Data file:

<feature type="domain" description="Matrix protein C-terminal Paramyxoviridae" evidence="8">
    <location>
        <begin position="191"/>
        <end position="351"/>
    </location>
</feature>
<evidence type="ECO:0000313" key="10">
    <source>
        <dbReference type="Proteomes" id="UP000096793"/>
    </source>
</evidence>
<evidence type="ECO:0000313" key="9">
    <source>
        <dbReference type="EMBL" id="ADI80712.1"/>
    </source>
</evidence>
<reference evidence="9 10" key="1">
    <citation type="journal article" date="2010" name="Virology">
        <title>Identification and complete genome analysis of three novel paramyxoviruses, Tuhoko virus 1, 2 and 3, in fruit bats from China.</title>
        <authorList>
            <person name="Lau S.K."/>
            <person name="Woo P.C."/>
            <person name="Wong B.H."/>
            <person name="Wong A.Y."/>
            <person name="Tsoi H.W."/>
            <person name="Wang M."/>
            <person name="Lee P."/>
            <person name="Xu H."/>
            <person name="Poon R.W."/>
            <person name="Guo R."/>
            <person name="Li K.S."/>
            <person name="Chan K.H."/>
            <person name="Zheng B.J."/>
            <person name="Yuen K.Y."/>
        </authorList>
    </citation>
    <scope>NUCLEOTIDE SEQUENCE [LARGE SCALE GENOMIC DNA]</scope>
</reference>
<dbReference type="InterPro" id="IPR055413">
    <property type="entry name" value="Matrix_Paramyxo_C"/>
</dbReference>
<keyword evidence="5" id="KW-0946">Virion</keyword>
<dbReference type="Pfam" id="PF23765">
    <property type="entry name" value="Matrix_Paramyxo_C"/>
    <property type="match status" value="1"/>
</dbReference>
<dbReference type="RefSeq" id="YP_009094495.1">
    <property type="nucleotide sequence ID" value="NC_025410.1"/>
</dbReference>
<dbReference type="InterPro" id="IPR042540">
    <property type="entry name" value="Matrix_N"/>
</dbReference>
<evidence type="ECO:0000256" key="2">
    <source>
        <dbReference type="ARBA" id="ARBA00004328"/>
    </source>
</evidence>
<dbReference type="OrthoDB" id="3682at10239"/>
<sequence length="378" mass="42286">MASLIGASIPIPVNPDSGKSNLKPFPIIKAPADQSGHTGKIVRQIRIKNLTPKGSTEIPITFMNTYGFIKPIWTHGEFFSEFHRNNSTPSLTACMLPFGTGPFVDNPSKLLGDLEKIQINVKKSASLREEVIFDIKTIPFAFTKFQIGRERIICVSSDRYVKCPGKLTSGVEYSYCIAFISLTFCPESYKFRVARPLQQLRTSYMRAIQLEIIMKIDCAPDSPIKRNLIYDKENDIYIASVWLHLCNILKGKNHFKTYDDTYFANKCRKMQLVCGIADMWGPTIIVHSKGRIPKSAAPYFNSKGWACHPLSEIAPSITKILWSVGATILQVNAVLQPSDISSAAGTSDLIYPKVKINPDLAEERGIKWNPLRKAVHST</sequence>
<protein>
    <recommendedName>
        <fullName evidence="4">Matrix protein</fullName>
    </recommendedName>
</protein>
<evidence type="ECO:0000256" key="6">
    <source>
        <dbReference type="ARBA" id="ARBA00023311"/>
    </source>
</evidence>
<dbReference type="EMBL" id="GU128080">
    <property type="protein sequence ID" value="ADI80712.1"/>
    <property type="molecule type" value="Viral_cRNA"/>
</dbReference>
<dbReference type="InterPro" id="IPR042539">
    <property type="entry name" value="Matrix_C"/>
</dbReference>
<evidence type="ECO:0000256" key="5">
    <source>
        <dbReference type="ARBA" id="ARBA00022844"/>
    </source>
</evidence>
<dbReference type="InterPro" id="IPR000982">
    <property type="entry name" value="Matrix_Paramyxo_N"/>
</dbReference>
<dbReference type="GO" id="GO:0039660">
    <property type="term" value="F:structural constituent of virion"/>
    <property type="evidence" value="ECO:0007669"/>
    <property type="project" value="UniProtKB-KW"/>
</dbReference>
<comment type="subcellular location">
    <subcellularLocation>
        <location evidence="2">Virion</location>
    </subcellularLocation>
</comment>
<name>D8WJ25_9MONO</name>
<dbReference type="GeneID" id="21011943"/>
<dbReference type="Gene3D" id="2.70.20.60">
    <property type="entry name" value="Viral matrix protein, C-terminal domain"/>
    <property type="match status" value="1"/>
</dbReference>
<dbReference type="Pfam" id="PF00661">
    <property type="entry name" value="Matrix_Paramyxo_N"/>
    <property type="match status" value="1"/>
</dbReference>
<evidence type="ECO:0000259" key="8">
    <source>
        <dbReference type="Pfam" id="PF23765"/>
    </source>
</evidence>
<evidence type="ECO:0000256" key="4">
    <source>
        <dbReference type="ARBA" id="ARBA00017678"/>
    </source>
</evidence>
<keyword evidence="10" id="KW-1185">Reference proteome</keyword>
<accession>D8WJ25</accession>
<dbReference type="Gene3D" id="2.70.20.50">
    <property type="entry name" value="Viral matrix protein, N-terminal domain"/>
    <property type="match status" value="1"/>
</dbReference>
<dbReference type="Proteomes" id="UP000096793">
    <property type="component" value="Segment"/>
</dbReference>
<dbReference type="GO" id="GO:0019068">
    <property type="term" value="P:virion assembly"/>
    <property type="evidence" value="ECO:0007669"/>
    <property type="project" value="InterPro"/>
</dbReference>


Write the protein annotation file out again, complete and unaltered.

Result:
<feature type="domain" description="Matrix protein C-terminal Paramyxoviridae" evidence="8">
    <location>
        <begin position="191"/>
        <end position="351"/>
    </location>
</feature>
<evidence type="ECO:0000313" key="10">
    <source>
        <dbReference type="Proteomes" id="UP000096793"/>
    </source>
</evidence>
<evidence type="ECO:0000313" key="9">
    <source>
        <dbReference type="EMBL" id="ADI80712.1"/>
    </source>
</evidence>
<reference evidence="9 10" key="1">
    <citation type="journal article" date="2010" name="Virology">
        <title>Identification and complete genome analysis of three novel paramyxoviruses, Tuhoko virus 1, 2 and 3, in fruit bats from China.</title>
        <authorList>
            <person name="Lau S.K."/>
            <person name="Woo P.C."/>
            <person name="Wong B.H."/>
            <person name="Wong A.Y."/>
            <person name="Tsoi H.W."/>
            <person name="Wang M."/>
            <person name="Lee P."/>
            <person name="Xu H."/>
            <person name="Poon R.W."/>
            <person name="Guo R."/>
            <person name="Li K.S."/>
            <person name="Chan K.H."/>
            <person name="Zheng B.J."/>
            <person name="Yuen K.Y."/>
        </authorList>
    </citation>
    <scope>NUCLEOTIDE SEQUENCE [LARGE SCALE GENOMIC DNA]</scope>
</reference>
<dbReference type="InterPro" id="IPR055413">
    <property type="entry name" value="Matrix_Paramyxo_C"/>
</dbReference>
<keyword evidence="5" id="KW-0946">Virion</keyword>
<dbReference type="Pfam" id="PF23765">
    <property type="entry name" value="Matrix_Paramyxo_C"/>
    <property type="match status" value="1"/>
</dbReference>
<dbReference type="RefSeq" id="YP_009094495.1">
    <property type="nucleotide sequence ID" value="NC_025410.1"/>
</dbReference>
<dbReference type="InterPro" id="IPR042540">
    <property type="entry name" value="Matrix_N"/>
</dbReference>
<evidence type="ECO:0000256" key="2">
    <source>
        <dbReference type="ARBA" id="ARBA00004328"/>
    </source>
</evidence>
<dbReference type="OrthoDB" id="3682at10239"/>
<sequence length="378" mass="42286">MASLIGASIPIPVNPDSGKSNLKPFPIIKAPADQSGHTGKIVRQIRIKNLTPKGSTEIPITFMNTYGFIKPIWTHGEFFSEFHRNNSTPSLTACMLPFGTGPFVDNPSKLLGDLEKIQINVKKSASLREEVIFDIKTIPFAFTKFQIGRERIICVSSDRYVKCPGKLTSGVEYSYCIAFISLTFCPESYKFRVARPLQQLRTSYMRAIQLEIIMKIDCAPDSPIKRNLIYDKENDIYIASVWLHLCNILKGKNHFKTYDDTYFANKCRKMQLVCGIADMWGPTIIVHSKGRIPKSAAPYFNSKGWACHPLSEIAPSITKILWSVGATILQVNAVLQPSDISSAAGTSDLIYPKVKINPDLAEERGIKWNPLRKAVHST</sequence>
<protein>
    <recommendedName>
        <fullName evidence="4">Matrix protein</fullName>
    </recommendedName>
</protein>
<evidence type="ECO:0000256" key="6">
    <source>
        <dbReference type="ARBA" id="ARBA00023311"/>
    </source>
</evidence>
<dbReference type="EMBL" id="GU128080">
    <property type="protein sequence ID" value="ADI80712.1"/>
    <property type="molecule type" value="Viral_cRNA"/>
</dbReference>
<dbReference type="InterPro" id="IPR042539">
    <property type="entry name" value="Matrix_C"/>
</dbReference>
<evidence type="ECO:0000256" key="5">
    <source>
        <dbReference type="ARBA" id="ARBA00022844"/>
    </source>
</evidence>
<dbReference type="InterPro" id="IPR000982">
    <property type="entry name" value="Matrix_Paramyxo_N"/>
</dbReference>
<dbReference type="GO" id="GO:0039660">
    <property type="term" value="F:structural constituent of virion"/>
    <property type="evidence" value="ECO:0007669"/>
    <property type="project" value="UniProtKB-KW"/>
</dbReference>
<comment type="subcellular location">
    <subcellularLocation>
        <location evidence="2">Virion</location>
    </subcellularLocation>
</comment>
<name>D8WJ25_9MONO</name>
<dbReference type="GeneID" id="21011943"/>
<dbReference type="Gene3D" id="2.70.20.60">
    <property type="entry name" value="Viral matrix protein, C-terminal domain"/>
    <property type="match status" value="1"/>
</dbReference>
<dbReference type="Pfam" id="PF00661">
    <property type="entry name" value="Matrix_Paramyxo_N"/>
    <property type="match status" value="1"/>
</dbReference>
<evidence type="ECO:0000259" key="8">
    <source>
        <dbReference type="Pfam" id="PF23765"/>
    </source>
</evidence>
<evidence type="ECO:0000256" key="4">
    <source>
        <dbReference type="ARBA" id="ARBA00017678"/>
    </source>
</evidence>
<keyword evidence="10" id="KW-1185">Reference proteome</keyword>
<accession>D8WJ25</accession>
<dbReference type="Gene3D" id="2.70.20.50">
    <property type="entry name" value="Viral matrix protein, N-terminal domain"/>
    <property type="match status" value="1"/>
</dbReference>
<dbReference type="Proteomes" id="UP000096793">
    <property type="component" value="Segment"/>
</dbReference>
<dbReference type="GO" id="GO:0019068">
    <property type="term" value="P:virion assembly"/>
    <property type="evidence" value="ECO:0007669"/>
    <property type="project" value="InterPro"/>
</dbReference>